Almost 10 tons of beverage cans were collected during the Rio Carnival by Every Can Counts, coordinated by Abralatas, the Brazilian Association of Aluminum Can Manufacturers.
The samba school parade from Rio de Janeiro has just broken the Guinness World Record as the World’s biggest aluminium beverage can recycling event. Throughout the Carnival festival, which took place from February 17th to 20th and on the 25th, almost 10 tons of beverage cans were collected. The Rio Carnaval is well known worldwide as the largest and most prestigious Carnival celebration on Earth and can now be considered a reference in sustainability events on a global scale.
Coordinated by Abralatas, the Brazilian Association of Aluminum Can Manufacturers, our programme’s initiative in Brazil, Cada Lata Conta, set up a professional shed at the Sambadrome to collect, separate and dispose of 100% cans for recycling. Every action was carried out in partnership with the Independent League of Samba Schools of Rio de Janeiro (Liesa); SESC – the owner of the official title -, through the Recicla Sapucaí Project, promoted by the Sustainability Fecomércio Institute (IFeS); as well as Recicla Rio, Movimento, and Febracom, which are recycling cooperatives in Rio de Janeiro.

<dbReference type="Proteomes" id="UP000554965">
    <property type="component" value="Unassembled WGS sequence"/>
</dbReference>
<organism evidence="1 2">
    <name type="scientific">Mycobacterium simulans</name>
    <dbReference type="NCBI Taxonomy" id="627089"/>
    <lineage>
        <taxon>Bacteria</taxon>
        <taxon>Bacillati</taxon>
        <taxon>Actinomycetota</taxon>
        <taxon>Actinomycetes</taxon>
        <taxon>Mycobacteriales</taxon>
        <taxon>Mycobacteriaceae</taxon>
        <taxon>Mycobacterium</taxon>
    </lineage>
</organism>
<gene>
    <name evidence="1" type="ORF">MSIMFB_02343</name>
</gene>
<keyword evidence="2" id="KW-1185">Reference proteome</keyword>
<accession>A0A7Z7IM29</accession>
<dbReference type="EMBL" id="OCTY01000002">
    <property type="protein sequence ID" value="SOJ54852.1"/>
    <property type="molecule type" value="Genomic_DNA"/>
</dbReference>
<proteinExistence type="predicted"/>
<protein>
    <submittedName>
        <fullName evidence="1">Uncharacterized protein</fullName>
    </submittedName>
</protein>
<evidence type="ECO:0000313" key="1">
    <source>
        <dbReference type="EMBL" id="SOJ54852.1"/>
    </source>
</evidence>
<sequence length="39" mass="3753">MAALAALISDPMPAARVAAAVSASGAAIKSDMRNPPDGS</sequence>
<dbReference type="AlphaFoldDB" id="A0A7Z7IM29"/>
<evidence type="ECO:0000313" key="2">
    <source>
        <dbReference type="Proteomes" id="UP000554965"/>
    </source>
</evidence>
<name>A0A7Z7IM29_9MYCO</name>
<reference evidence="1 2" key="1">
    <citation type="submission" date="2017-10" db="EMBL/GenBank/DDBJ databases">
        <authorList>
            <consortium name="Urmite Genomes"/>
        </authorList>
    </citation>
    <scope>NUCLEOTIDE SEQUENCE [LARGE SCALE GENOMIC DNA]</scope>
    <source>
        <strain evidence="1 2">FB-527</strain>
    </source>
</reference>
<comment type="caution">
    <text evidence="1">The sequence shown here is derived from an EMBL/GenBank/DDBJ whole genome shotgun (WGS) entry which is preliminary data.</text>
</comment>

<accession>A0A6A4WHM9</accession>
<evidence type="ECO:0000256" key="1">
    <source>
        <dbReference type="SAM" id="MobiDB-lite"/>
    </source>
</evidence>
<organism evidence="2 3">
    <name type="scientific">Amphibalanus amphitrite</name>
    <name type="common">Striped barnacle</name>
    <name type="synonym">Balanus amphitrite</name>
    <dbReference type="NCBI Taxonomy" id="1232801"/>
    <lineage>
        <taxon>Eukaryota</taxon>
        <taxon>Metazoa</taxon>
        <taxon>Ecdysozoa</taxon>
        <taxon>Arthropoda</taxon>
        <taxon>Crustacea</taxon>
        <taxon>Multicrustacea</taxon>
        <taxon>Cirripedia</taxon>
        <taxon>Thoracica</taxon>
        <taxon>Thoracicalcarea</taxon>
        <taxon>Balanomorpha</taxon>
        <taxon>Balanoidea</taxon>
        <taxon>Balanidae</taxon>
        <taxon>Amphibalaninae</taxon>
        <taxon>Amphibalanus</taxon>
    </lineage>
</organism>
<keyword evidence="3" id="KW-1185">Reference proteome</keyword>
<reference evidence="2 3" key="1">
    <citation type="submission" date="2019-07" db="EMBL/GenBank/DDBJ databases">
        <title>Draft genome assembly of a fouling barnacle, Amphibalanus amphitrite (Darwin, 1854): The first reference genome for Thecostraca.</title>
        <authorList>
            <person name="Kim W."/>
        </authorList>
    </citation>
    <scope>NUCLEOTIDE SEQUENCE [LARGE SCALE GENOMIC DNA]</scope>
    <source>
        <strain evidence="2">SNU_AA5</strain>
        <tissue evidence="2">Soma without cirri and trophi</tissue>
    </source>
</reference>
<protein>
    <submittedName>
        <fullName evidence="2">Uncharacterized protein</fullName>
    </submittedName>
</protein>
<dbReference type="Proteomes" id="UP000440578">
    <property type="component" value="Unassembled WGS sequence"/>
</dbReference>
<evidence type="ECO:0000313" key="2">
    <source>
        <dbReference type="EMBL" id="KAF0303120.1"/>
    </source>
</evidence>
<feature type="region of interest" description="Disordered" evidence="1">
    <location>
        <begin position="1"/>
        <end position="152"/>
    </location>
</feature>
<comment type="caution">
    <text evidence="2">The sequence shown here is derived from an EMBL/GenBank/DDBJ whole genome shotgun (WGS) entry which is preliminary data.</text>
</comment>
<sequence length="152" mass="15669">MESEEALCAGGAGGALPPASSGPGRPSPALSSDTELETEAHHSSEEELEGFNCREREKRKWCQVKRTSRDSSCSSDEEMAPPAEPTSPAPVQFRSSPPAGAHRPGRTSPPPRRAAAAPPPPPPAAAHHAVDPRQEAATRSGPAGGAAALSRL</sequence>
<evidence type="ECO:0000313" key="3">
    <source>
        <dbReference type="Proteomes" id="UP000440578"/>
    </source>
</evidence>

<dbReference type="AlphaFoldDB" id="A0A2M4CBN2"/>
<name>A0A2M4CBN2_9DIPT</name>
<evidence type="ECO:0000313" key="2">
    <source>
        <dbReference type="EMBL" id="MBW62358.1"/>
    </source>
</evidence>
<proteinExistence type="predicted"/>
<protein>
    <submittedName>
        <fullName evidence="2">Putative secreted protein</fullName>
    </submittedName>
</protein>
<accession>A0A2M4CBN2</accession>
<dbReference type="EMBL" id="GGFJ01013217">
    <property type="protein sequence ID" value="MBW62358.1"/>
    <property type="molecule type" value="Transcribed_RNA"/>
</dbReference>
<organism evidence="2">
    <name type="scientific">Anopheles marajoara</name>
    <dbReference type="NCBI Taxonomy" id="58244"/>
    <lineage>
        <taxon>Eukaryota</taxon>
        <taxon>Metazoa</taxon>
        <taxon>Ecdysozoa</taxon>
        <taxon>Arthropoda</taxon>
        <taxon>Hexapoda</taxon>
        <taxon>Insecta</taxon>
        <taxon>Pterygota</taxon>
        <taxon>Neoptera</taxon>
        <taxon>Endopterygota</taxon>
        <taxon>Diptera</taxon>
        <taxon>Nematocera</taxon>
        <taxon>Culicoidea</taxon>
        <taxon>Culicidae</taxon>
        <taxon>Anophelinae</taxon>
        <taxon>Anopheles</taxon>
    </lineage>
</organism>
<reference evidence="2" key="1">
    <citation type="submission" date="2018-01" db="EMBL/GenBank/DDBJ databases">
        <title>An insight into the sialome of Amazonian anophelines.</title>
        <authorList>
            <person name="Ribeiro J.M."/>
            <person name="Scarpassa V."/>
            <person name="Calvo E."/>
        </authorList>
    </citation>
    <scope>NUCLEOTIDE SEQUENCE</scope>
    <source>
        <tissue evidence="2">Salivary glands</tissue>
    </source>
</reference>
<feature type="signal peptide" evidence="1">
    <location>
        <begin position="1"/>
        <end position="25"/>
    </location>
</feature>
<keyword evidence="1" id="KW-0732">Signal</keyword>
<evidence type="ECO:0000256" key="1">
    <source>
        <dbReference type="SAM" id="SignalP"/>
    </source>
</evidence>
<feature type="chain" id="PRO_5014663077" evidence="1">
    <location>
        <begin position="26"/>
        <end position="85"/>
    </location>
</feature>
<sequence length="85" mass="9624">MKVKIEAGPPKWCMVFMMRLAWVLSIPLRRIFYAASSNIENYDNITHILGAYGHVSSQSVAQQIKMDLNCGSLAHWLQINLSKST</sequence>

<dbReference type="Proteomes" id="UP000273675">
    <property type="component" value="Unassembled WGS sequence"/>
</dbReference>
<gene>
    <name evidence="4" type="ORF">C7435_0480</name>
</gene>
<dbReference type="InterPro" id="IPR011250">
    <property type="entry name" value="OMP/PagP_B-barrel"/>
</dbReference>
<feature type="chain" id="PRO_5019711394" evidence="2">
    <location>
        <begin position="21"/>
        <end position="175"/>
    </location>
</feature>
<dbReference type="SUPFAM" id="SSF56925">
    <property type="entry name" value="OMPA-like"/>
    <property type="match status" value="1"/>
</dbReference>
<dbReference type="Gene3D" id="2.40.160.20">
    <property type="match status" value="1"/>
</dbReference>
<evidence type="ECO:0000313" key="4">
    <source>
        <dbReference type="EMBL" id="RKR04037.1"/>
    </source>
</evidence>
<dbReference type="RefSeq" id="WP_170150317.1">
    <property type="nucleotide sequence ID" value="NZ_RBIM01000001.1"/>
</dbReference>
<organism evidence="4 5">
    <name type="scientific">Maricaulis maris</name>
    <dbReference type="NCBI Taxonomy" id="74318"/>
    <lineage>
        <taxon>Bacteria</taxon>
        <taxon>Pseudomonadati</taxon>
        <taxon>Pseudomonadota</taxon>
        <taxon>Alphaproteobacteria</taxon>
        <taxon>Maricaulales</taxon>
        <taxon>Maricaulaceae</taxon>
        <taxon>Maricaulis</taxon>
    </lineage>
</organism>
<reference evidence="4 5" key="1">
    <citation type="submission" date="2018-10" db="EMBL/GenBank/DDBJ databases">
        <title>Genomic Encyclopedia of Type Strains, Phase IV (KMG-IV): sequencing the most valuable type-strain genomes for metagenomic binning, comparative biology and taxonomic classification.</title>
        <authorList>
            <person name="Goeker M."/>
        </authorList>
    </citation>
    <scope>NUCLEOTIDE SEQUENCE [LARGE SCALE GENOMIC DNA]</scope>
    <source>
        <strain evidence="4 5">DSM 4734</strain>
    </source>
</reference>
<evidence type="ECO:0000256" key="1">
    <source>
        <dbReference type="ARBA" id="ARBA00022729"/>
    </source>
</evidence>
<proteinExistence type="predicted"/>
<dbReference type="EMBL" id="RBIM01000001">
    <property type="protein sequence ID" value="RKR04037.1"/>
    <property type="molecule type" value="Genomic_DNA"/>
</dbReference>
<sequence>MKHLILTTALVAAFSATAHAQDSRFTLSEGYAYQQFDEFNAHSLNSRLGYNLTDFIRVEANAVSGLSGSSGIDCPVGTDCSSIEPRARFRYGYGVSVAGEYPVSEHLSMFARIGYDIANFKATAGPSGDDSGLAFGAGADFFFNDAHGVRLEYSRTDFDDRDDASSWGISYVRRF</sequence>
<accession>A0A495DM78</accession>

100 out of the 120 recycling ambassadors involved with the initiative were not exclusively focused on collecting beverage packaging but also on performing the role of true environmental agents by raising awareness of an increasing number of revellers regarding the importance of recycling and choosing preferably aluminium cans when having fun.
“Rio was already famous for its astonishing natural beauty, samba and Carnival. Now it enters the World Stage for its recycling legacy. We rely on the paramount work of the recycling professionals in Rio as true environmental agents once more. Being acknowledged by Guinness demonstrates that we are on the right track, showing the World that it is possible to make such a huge event sustainable”, highlights Cátilo Cândido, Executive president of Abralatas.